Benzema has scored in four consecutive games and is up to 18 for the season. Indeed, with Cristiano Ronaldo gone and Gareth Bale sputtering (other than a second-half effort on goal, he did little vs. Alaves), he may soon be the sole survivor of the BBC.

Also encouraging was seeing Real Madrid's discipline and how some of the squad players -- Alvaro Odriozola, but also Dani Ceballos, deputising for Toni Kroos -- are contributing. Next is a Copa del Rey Clasico; could it be the launchpad to jumpstart Madrid's season and cup runs at home and in the Champions' League? Santi Solari will hope so.

Club legend Hamsik set to depart Napoli

Napoli's 3-0 win over Sampdoria was the right way to bounce back from a pair of scoreless displays against Milan in the league and cup, but the result was also tinged with sadness, amid news that Marek Hamsik is on his way to China to join Dalian Yifang.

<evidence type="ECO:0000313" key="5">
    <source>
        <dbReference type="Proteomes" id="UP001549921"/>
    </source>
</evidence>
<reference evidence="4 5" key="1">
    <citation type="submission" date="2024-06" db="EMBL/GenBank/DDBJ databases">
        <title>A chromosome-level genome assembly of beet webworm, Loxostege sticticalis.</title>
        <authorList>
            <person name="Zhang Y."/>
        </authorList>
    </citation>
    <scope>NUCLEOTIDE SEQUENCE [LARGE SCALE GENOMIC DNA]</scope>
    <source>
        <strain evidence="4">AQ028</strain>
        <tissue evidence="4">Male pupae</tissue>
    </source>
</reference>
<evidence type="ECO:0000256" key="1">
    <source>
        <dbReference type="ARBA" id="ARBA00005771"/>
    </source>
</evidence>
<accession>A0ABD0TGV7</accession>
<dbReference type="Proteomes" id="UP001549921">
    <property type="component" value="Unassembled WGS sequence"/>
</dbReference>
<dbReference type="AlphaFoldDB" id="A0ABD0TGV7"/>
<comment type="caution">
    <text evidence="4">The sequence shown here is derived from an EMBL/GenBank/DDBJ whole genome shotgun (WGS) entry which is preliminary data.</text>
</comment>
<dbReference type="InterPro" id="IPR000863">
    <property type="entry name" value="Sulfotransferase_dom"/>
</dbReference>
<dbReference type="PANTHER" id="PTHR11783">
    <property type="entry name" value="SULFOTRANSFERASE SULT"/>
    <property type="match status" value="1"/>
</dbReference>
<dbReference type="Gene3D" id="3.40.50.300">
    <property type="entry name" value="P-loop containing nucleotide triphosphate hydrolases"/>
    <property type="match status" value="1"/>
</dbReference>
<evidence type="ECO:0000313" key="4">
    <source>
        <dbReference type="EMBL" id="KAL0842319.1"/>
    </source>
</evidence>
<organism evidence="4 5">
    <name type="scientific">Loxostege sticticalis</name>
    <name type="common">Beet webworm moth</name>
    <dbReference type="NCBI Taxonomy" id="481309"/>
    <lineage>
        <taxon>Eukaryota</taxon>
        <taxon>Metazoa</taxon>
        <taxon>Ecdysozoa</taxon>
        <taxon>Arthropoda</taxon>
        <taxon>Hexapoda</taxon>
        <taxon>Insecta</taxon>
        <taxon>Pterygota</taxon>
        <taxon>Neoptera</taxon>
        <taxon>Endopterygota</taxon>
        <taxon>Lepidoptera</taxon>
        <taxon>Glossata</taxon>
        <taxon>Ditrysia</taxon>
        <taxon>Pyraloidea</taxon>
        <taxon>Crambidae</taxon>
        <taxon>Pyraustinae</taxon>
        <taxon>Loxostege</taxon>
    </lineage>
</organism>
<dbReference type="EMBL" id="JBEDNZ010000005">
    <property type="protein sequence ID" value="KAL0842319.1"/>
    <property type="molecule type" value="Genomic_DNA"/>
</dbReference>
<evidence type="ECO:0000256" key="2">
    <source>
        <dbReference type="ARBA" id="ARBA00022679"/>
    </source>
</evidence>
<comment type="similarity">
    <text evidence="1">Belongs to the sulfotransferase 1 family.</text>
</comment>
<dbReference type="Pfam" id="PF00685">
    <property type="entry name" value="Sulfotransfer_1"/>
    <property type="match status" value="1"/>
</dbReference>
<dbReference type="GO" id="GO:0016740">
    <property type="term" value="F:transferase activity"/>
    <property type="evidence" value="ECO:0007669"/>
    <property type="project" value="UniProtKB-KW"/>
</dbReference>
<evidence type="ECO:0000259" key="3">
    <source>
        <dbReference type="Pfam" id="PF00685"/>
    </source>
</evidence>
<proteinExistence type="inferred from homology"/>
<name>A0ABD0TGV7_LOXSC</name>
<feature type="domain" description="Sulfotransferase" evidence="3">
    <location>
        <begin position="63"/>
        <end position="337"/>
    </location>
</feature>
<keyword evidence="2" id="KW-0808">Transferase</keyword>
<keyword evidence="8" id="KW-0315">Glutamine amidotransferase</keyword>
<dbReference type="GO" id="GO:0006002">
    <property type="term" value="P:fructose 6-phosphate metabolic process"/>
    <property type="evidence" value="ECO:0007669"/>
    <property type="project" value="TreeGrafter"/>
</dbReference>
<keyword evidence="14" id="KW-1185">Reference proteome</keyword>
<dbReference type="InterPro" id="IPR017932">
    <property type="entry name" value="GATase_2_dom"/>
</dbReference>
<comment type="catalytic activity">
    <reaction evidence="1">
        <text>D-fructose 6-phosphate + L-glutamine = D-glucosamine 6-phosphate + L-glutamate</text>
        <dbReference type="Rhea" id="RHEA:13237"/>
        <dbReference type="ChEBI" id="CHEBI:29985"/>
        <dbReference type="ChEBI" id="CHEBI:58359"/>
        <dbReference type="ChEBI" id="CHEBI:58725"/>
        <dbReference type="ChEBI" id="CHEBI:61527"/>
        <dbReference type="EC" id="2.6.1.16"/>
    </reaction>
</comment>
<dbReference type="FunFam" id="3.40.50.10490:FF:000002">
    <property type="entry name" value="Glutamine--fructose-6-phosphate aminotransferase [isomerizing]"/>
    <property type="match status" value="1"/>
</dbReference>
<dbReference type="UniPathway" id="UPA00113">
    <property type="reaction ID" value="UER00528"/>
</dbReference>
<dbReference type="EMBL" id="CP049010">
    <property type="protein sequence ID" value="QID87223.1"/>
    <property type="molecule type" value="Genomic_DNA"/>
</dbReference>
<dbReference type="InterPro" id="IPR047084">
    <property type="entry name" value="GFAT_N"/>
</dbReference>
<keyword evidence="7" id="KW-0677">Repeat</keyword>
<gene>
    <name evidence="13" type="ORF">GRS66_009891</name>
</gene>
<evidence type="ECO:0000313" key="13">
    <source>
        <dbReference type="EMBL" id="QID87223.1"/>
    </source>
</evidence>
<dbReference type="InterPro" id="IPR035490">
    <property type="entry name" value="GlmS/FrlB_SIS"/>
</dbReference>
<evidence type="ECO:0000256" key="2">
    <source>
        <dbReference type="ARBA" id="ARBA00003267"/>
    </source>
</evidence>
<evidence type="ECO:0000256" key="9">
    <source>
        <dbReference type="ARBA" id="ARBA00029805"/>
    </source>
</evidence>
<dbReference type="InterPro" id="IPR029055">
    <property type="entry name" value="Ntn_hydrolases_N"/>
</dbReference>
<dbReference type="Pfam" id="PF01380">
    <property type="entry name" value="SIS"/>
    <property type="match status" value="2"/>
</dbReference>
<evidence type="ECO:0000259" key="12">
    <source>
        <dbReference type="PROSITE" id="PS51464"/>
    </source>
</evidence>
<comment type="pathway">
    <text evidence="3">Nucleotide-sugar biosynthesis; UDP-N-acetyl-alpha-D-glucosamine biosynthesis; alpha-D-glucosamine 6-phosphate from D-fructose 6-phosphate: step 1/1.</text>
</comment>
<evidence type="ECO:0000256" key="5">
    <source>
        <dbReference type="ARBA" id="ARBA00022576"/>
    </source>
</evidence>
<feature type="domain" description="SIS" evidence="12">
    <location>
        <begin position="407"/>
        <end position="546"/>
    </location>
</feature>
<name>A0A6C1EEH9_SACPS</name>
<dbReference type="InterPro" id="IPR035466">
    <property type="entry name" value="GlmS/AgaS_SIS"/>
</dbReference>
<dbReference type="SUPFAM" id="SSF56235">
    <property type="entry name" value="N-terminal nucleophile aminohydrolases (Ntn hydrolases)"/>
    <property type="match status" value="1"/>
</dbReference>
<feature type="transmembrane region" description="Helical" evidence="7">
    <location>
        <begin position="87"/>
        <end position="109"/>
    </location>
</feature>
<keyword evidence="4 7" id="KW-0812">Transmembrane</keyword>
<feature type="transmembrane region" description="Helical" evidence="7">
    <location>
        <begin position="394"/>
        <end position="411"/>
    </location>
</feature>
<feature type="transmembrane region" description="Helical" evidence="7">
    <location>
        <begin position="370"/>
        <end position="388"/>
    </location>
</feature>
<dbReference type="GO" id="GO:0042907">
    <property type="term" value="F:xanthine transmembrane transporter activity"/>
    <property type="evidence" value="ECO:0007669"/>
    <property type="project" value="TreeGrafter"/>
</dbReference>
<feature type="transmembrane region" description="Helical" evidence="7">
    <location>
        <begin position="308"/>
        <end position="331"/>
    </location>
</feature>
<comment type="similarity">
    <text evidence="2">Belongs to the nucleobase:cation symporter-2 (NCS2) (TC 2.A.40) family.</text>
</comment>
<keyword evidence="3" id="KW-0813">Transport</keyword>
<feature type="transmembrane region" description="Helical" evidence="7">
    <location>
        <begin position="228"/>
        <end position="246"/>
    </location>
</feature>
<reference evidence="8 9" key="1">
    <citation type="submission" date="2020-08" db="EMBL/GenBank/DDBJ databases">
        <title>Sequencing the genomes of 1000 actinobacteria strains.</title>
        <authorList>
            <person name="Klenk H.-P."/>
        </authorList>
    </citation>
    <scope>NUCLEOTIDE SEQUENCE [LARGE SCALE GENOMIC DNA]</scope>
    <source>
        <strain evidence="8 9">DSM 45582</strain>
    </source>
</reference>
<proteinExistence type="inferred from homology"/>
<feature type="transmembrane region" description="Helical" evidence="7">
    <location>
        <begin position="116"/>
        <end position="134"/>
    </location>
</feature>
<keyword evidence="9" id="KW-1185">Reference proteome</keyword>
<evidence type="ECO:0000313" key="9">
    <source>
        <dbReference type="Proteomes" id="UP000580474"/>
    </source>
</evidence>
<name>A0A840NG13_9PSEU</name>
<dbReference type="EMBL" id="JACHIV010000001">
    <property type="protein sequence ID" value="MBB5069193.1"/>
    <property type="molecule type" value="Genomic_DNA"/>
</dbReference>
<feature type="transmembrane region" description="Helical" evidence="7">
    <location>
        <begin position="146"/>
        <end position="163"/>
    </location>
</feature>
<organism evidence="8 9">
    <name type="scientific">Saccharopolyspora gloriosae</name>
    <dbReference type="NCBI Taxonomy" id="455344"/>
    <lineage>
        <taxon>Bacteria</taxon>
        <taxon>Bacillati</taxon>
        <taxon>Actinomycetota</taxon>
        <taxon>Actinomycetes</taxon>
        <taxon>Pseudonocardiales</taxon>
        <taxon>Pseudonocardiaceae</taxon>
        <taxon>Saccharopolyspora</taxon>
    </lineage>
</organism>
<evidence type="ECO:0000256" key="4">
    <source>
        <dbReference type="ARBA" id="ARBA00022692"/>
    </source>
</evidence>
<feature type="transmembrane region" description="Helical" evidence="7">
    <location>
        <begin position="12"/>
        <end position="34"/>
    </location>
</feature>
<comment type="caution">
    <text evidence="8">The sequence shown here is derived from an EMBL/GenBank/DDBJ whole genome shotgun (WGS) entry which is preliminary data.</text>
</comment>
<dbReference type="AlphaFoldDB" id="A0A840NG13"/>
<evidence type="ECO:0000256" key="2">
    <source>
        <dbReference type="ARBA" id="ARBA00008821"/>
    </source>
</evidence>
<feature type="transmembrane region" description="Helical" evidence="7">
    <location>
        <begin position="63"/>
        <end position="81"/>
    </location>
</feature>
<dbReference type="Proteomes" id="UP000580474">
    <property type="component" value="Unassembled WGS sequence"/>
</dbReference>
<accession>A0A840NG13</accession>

The club was brutally honest in handling his departure. After 11 and a half seasons, 520 appearances and 121 goals -- both club records -- Hamsik had served his time with honour, loyalty and productivity; Napoli were not going to stand in his way if he wanted a final paycheck (as much as $20 million a season if reports are to be believed).

From their perspective, it makes sense. The fee -- $17m rising to $23m with bonuses -- is more than reasonable for a guy who will be 32 next season and whose impact had diminished this season. What's more, with Allan, Piotr Zielinski, Fabian Ruiz and Amadou Diawara, they have enough cover in the middle of the park.

#BasDostWatch

Bas Dost scored late for Sporting in their 4-2 home defeat to Benfica, which leaves them them fourth in the Portuguese league. Despite missing 10 weeks of the season, Dost nevertheless has 12 goals in 14 league appearances. In all competitions, he has 18 in 22.